We love cheese and wine but, until recently, didn't explore the world of goat cheese to it's fullest. For us, cheese was your traditional cows milk and goat was a thing of mysteries. Once we tried it though perspectives changed. Now I charcuterie or grazing board wouldn't be complete without it!
So... what is goat cheese and what makes it different?
The simple answer to this is cheese produced using goat's milk. It is made in a process where raw milk is allowed to curdle then is drained and pressed. If you've ever tried goat cheese then you may be aware it has a slightly tangy flavor that comes from a higher concentration of fatty acids. And, it's unique creamy texture comes from a lower amount of milk protein than cow's milk (via Modern Farmer). We love how easy it is to spread over a soft slice of crostini.
What types of goat cheese should you look for?
We love crumbled goat cheese mixed in a farm-fresh salad, goat cheese logs smoothed over fresh bread, or a sliced goat cheese cheddar on crackers. There are many goat cheese varieties outside of this including brie, gouda, blue, and many others but this is how we most often use goat cheese in our home.
One of our favorite New England-based cheeses is from Vermont Creamery. Their Goat Cheese Logs come in a tasty collection of flavors from Herb Goat Cheese (our favorite) to Clover Blossom Honey and Smoky Pepper Jelly. Their flavors are all so unique and standout compared to many others we've tried. Plus, it's always great to support a local business.
Undoubtedly, some of the tastiest cheese come directly from the farm. It wouldn't be a successful grocery trip if we didn't pick up a container of Crumbled Goat Cheese from the team at Tendercrop Farms here in Massachusetts. Tossed with their fresh arugula, heirloom tomatoes, and a dash of dressing, your idea of a summertime salad will never be the same again (yes, we're serious).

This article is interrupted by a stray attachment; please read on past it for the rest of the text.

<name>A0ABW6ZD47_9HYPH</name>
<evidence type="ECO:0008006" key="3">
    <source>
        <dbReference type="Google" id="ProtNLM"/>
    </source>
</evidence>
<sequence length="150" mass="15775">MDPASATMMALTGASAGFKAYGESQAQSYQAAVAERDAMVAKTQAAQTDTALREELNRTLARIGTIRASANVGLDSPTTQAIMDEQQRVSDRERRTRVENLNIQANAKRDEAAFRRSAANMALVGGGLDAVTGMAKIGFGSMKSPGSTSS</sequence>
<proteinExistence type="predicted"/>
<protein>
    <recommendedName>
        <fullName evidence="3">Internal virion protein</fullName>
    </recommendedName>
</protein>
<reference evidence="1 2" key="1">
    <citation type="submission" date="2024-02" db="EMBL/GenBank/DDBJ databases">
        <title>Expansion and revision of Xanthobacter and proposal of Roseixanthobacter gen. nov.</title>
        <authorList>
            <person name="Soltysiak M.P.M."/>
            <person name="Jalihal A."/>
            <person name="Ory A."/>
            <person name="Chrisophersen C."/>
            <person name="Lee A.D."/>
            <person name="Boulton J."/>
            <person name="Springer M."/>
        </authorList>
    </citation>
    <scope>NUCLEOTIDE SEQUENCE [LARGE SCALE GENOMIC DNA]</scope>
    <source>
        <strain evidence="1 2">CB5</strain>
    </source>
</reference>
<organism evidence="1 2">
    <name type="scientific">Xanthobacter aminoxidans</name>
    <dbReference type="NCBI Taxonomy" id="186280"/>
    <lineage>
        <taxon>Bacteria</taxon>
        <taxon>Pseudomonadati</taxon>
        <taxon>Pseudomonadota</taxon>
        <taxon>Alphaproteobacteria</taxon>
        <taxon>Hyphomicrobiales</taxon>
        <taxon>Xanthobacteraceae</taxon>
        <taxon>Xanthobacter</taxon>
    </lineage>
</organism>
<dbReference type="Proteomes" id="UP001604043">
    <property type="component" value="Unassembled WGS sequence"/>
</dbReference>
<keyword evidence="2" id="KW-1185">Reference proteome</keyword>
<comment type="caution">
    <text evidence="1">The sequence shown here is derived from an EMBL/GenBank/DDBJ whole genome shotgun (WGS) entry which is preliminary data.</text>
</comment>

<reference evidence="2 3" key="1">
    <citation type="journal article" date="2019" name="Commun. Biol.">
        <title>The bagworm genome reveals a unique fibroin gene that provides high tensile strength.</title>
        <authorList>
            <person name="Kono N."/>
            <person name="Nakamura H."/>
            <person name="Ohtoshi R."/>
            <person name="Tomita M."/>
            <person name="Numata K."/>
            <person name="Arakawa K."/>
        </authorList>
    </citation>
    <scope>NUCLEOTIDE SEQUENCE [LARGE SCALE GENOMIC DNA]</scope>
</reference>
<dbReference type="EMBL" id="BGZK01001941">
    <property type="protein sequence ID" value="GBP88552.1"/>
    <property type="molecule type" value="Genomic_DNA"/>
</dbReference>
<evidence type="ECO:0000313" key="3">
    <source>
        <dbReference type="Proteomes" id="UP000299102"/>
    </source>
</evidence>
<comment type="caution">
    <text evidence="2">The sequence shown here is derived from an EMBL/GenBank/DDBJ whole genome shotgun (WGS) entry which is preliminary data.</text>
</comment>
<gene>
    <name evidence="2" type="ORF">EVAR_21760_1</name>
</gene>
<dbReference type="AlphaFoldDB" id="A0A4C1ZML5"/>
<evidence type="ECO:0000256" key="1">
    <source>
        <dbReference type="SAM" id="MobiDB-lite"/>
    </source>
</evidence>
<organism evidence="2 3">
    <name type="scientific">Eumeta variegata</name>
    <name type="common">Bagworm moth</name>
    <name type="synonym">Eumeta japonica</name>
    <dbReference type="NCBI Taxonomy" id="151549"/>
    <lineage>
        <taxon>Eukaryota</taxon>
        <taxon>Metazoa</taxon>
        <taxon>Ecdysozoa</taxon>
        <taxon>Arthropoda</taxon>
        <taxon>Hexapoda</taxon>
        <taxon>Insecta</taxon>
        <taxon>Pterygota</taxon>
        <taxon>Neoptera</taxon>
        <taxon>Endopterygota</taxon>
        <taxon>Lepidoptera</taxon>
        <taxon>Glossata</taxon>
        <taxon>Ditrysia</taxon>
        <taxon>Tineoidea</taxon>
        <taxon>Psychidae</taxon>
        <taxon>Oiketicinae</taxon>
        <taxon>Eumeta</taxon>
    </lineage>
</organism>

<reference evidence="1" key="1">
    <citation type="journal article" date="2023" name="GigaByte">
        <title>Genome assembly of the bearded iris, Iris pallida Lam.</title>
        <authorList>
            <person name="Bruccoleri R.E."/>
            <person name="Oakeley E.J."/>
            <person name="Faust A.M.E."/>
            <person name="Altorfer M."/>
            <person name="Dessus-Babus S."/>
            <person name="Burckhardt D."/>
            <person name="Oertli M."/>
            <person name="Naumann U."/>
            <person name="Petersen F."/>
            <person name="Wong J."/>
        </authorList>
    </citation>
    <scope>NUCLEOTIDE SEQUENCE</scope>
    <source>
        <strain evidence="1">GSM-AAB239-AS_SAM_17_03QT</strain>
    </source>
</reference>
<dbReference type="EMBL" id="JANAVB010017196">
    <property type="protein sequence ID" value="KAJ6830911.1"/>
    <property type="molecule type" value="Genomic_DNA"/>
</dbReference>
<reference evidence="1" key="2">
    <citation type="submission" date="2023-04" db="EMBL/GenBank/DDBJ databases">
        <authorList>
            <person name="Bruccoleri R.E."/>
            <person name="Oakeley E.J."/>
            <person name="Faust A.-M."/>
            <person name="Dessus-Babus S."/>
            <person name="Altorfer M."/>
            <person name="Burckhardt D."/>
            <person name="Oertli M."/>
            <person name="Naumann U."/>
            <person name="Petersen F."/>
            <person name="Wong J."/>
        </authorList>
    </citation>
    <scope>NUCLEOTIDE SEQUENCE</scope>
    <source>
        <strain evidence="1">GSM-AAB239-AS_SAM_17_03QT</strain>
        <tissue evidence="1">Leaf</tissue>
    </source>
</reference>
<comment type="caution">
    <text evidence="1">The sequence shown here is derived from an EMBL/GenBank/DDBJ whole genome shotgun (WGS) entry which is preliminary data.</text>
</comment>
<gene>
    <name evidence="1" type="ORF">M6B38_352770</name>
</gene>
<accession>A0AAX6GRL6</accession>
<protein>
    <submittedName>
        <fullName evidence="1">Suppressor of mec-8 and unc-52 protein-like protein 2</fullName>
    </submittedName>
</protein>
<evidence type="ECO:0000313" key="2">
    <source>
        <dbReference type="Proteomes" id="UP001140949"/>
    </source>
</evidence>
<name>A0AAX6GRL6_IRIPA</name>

What type of wine pairs best with goat cheese?
Picked up your goat cheese and looking for a wine to go with it? Depending on the dish, we recommend reaching for a fresh, fruity, and acidic bottle. Possibly a crisp and acidic white from Loire like the Ohh! Poitou Sauvignon Blanc or even a bubbly like the Deligeroy Cremant de Loire Brut.
If white wine isn't your thing then try a light and acidic Pinot Noir like the Louis Chavy Bourgogne or even even a Rose like the Bougrier Rose D'Anjou. There are also bolder pairings you could try in the red wine family if you're looking to experiment with more complex flavors.
Though French wines and goat cheese are a match made in heaven, we also love an affordable bottle of Washington Chateau Ste Michelle Chardonnay or New Zealand Oyster Bay Sauvignon Blanc - both under $10.